Poetry [E]motion: Older Women Rock the Potteries!

Poetry [E]motion: Older Women Rock the Potteries!
Exhibition launch.

On Tuesday 17 October Keele University Art Gallery opened its latest exhibition to a crowd of over 80 visitors to the University. ‘Poetry [E]motion: Older Women Rock the Potteries!’ is a project developed by spoken word poet Leah Thorn as an Institute of Liberal Arts and Sciences Visiting Fellow based in the Keele Centre for Ageing Research (KCAR) with Dr Dana Rosenfeld. Speeches were presented by Professor David Amigoni (Pro Vice Chancellor for Research and Enterprise) and Dr Dana Rosenfeld (Director of KCAR). Dawn Jutton one of the artists involved in the project spoke on behalf of Leah Thorn with performance poetry presented by some of the women who participated in the project. Dr Jackie Reynolds also introduced a parallel exhibition called the Ageing of British Gerontology.

Older Women Rock the Potteries group photo Through performance, poetry, clothes, film, workshops and talks the project celebrates older women, challenges their invisibility, unites them across differences and subverts dominant assumptions and prejudices. The idea grew from a 2015 Leverhulme Trust artist residency in the Kent Academic Primary Care Unit at the University of Kent and the England Centre for Practice Development at Canterbury Christ Church University. ‘Poetry [E]motion: Older Women Rock the Potteries!’ was the first initiative to take place after the pilot phase of ‘Older Women Rock!’ in Canterbury and Folkestone, Kent.

Over a three-month period, Leah ran twenty-two workshops in North Staffordshire and from a base set up in an empty shop in Newcastle-under-Lyme, which served as a pop-up exhibition for the ‘Older Women Rock!’ collection of poetic clothing and a workshop space.

Older Women Rock the Potteries photo 1 Forty-two women aged 50 to 92 engaged in writing poetry and eighteen of them additionally participated in the process of developing listening partnerships. Much of the work has been co-created, through both the construction of group poems and the collaborative process between Leah and the visual artists, and the women and the visual artists.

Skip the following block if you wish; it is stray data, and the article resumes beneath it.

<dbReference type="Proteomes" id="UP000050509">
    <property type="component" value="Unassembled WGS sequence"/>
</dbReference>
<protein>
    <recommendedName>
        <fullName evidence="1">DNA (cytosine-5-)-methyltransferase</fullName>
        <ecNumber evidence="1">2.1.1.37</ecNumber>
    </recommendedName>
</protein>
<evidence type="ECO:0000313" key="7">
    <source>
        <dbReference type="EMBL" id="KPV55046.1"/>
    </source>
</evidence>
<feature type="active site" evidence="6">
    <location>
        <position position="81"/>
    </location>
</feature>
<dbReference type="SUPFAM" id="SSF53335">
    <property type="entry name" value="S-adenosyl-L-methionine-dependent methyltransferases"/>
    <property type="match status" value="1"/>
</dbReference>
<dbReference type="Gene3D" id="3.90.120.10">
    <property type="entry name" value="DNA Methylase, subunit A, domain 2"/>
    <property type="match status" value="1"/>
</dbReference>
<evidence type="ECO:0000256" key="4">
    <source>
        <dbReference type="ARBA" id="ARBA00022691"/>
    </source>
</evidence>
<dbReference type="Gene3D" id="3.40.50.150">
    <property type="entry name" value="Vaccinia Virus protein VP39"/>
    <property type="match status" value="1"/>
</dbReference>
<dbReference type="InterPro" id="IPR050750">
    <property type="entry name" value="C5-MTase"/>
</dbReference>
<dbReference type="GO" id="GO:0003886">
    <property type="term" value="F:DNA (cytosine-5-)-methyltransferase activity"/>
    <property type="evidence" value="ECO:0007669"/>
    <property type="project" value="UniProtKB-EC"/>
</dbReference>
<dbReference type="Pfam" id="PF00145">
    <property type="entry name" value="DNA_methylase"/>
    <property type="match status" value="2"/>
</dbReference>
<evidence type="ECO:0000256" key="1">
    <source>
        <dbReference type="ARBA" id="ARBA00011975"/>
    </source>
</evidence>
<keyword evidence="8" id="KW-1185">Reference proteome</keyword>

Funded by Keele University’s Institute of Liberal Arts and Sciences (ILAS) and Arts Council England and supported by Keele University Arts and Public Engagement Manager Kerry Jones, the exhibition will encourage students, staff and visitors to the University to explore a wide variety of work covering topics including Employment Discrimination, Migration, ‘Coming Out’, Laughter and Tears, becoming a Carer and Domestic Violence. ‌ 

Older Women Rock the Potteries photo 2

Older Women Rock the Potteries photo 3

ARTISTS: Dawn Jutton | Deborah Rodgers | Emma ScholinTipping | Fiona Waddle | Judith Bishop

PARTICIPANTS: Artlink | New Vic Theatre - Ages & Stages Theatre Company | North Staffordshire Women’s Network | Pink Link, Staffordshire Lesbian Network | Jubilee Centre | West End Village Extra Care Housing | Wonder Women

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PHOTO 1 - visitor to preview evening experiencing Dawn Jutton’s ‘Baggage’ art work. With poetry and testimony about the emotional baggage older women carry.

PHOTO 2 - group photograph. L-R: Jo Flynn, Institute of Liberal Arts and Sciences Manager; Professor Shane O’Neill, Pro Vice-Chancellor (Advancement and Global Engagement) and Executive Dean of the Faculty of Humanities and Social Sciences; Dawn Jutton, artist; Professor David Amigoni, Pro-Vice Chancellor for Research and Enterprise; Judith Bishop, artist; Dr Dana Rosenfeld, Director of Keele Centre for Ageing Research; Kerry Jones, Development Manager - Arts and Public Engagement; Emma Scholin Tipping, artist; Dr Jackie Reynolds, Public Engagement (with Research) Fellow; Deb Rogers, artist.

PHOTO 3 - shop front from Pop-up Exhbition in Newcastle -under-Lyme.

PHOTO 4 - group photograph of visitors at the preview evening.

PHOTO 5 - The Clay Frock, inspired by a poem by project participant Lynn Burrow. The poem tells the story of the breakup of Lynn’s relationship, its shattering effects on herlife, and the gradual rebuilding of her personal world, using the analogy of a ceramic urn being broken and re-built. The dress has been created as a size 20-21, both to encourage its wearing by a real woman, and also to provide a gentle nod in the direction of Stoke on Trent’s City of Culture 2021 bid.